“Our company has been in the headlines for all the wrong reasons these last few days and our reputation has been damaged,” Stephenson wrote in a letter to employees on Friday. “There is no other way to say it — AT&T hiring Michael Cohen as a political consultant was a big mistake.”
He added, “To be clear, everything we did was done according to the law and entirely legitimate. But the fact is, our past association with Cohen was a serious misjudgment. In this instance, our Washington D.C. team’s vetting process clearly failed, and I take responsibility for that.”
He said for “the foreseeable future,” its external and legislative affairs group, based in Washington, will report to General Counsel David McAtee.
Quinn, who has been in charge of the D.C. office as senior executive vice president, will retire.
“David’s number one priority is to ensure every one of the individuals and firms we use in the political arena are people who share our high standards and who we would be proud to have associated with AT&T,” Stephenson wrote.
The hiring of Cohen was revealed in a documented posted online by Michael Avenatti, the attorney for adult film actress Stormy Daniels, who claims that she had an affair with Trump in 2006 and later was paid $130,000 through Cohen’s firm, Essential Consultants, to keep silent about it. Avenatti’s document detailed other clients and their payments for Cohen’s consulting business, which he ramped up as Trump was about to enter the White House.
The revelation has proved to be an embarrassment for AT&T, in the midst of a protracted legal battle over its proposed merger with Time Warner, which the Justice Department sued to block. A federal judge is set to announce his ruling on the deal on June, after a six week trial.
According to AT&T, it was Cohen who “approached our External Affairs organization during the post-election transition period and said he was going to leave the Trump Organization and do consulting for a select few companies that wanted his opinion on the new President and his administration – the key players, their priorities, and how they think.”
AT&T said that in early 2017, it hired several consultants to “help us understand how the president and his administration might approach a wide range of policy issues important to the company, including regulatory reform at the FCC, tax reform, and antitrust enforcement, specifically our Time Warner deal.”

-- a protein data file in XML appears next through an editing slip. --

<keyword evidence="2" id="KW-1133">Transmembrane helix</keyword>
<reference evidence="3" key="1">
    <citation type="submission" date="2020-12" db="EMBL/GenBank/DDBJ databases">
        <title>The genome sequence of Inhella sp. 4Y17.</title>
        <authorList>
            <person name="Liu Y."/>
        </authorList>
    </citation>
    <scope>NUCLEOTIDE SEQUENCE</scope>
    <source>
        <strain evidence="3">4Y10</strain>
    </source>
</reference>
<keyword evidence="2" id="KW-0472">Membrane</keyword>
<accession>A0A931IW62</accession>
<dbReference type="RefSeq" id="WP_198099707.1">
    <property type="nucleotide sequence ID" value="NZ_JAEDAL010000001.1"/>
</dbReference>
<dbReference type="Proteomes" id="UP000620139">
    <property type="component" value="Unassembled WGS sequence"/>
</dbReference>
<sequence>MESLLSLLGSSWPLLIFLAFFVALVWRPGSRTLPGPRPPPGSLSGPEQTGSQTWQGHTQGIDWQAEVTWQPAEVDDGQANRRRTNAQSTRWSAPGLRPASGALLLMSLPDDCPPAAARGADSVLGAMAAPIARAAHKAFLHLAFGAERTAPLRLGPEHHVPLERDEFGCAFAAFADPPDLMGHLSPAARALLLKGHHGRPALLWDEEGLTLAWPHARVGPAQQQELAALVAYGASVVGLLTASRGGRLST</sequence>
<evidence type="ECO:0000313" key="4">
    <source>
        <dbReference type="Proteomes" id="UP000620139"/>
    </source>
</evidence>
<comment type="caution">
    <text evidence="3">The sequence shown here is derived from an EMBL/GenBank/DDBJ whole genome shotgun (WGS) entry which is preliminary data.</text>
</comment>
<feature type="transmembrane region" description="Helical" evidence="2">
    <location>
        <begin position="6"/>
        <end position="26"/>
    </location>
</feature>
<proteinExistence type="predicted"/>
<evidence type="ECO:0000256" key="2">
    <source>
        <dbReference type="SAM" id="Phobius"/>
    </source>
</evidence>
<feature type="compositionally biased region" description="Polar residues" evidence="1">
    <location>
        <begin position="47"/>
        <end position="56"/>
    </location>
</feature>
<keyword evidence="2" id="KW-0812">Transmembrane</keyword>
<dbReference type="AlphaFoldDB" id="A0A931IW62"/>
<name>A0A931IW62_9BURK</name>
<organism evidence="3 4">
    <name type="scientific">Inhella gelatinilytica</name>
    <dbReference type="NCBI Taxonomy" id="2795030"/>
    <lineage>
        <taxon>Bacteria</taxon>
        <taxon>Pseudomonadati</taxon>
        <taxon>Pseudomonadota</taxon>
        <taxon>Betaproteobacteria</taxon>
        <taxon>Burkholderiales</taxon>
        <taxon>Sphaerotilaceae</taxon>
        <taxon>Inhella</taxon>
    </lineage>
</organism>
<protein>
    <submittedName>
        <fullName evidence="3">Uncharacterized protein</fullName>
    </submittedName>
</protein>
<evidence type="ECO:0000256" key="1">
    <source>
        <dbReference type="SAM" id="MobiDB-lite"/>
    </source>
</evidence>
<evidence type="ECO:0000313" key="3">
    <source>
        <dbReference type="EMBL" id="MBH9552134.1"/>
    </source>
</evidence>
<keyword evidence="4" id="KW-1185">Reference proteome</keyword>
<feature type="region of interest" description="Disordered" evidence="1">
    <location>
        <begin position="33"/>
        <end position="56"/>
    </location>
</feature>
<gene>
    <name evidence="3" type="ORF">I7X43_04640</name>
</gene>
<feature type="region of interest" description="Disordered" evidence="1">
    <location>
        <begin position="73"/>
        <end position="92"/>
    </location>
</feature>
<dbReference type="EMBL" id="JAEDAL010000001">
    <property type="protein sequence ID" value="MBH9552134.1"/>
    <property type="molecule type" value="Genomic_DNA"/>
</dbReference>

Trump announced his opposition to the merger shortly after it was announced in October, 2016, but even after his election, there was some feeling on Wall Street that the transaction would still go through as it was reviewed by antitrust officials. Stephenson has called Trump’s opposition — and his dislike of Time Warner unit CNN — the “elephant in the room.”
Cohen had a one-year contract, to be paid at $50,000 per month, but his duties did not include lobbying, and the contract expressly prohibited it.
“We didn’t ask him to set up any meetings for us with anyone in the Administration and he didn’t offer to do so,” AT&T said. Stephenson did meet with Trump at Trump Tower during the presidential transaction period in January, 2017, but the company said that the merger was not discussed.
Cohen is under investigation by special prosecutors in New York. His home and office were raided by the FBI in April, as authorities sought business and other records.
AT&T earlier this week said that it was contacted by Special Counsel Robert Mueller about Cohen. Mueller is investigating Russian interference in the 2016 election and whether there was any collusion by members of the Trump team.
AT&T said that they “cooperated fully, providing all information requested in November and December of 2017. Since then, we have received no additional questions from the Special Counsel’s office and have considered the matter closed.”
Quinn had succeeded Jim Ciccone in the post in the fall of 2016, after Ciccone retired.